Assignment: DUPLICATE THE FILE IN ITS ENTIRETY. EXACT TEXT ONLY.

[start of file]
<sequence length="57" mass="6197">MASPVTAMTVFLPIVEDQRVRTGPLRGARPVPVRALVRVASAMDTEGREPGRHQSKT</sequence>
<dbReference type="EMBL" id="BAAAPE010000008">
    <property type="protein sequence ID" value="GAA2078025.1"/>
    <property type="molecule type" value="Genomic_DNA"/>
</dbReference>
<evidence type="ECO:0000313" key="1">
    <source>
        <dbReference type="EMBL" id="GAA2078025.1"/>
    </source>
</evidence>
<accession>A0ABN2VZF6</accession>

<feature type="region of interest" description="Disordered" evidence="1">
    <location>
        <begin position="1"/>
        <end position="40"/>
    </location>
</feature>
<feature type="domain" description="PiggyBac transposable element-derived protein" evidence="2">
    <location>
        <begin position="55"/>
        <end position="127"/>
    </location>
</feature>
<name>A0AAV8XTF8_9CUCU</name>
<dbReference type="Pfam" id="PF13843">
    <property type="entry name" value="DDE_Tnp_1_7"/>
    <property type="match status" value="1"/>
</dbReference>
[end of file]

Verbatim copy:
<sequence length="57" mass="6197">MASPVTAMTVFLPIVEDQRVRTGPLRGARPVPVRALVRVASAMDTEGREPGRHQSKT</sequence>
<dbReference type="EMBL" id="BAAAPE010000008">
    <property type="protein sequence ID" value="GAA2078025.1"/>
    <property type="molecule type" value="Genomic_DNA"/>
</dbReference>
<evidence type="ECO:0000313" key="1">
    <source>
        <dbReference type="EMBL" id="GAA2078025.1"/>
    </source>
</evidence>
<accession>A0ABN2VZF6</accession>

<feature type="region of interest" description="Disordered" evidence="1">
    <location>
        <begin position="1"/>
        <end position="40"/>
    </location>
</feature>
<feature type="domain" description="PiggyBac transposable element-derived protein" evidence="2">
    <location>
        <begin position="55"/>
        <end position="127"/>
    </location>
</feature>
<name>A0AAV8XTF8_9CUCU</name>
<dbReference type="Pfam" id="PF13843">
    <property type="entry name" value="DDE_Tnp_1_7"/>
    <property type="match status" value="1"/>
</dbReference>